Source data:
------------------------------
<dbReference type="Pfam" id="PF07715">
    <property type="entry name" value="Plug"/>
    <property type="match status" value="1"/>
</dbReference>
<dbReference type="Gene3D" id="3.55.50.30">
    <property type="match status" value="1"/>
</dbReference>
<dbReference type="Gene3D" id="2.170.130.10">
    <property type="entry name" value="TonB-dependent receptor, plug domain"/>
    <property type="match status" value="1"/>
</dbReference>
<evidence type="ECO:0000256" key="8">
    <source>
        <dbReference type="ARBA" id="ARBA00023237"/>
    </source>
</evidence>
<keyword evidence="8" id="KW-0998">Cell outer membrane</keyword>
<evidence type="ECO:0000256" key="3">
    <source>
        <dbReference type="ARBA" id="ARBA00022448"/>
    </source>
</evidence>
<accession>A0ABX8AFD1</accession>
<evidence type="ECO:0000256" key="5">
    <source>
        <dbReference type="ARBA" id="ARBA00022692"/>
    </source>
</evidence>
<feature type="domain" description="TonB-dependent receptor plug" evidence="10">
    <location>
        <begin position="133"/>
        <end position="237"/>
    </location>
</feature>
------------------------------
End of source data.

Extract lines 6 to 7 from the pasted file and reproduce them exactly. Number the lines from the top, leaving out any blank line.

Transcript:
    <property type="match status" value="1"/>
</dbReference>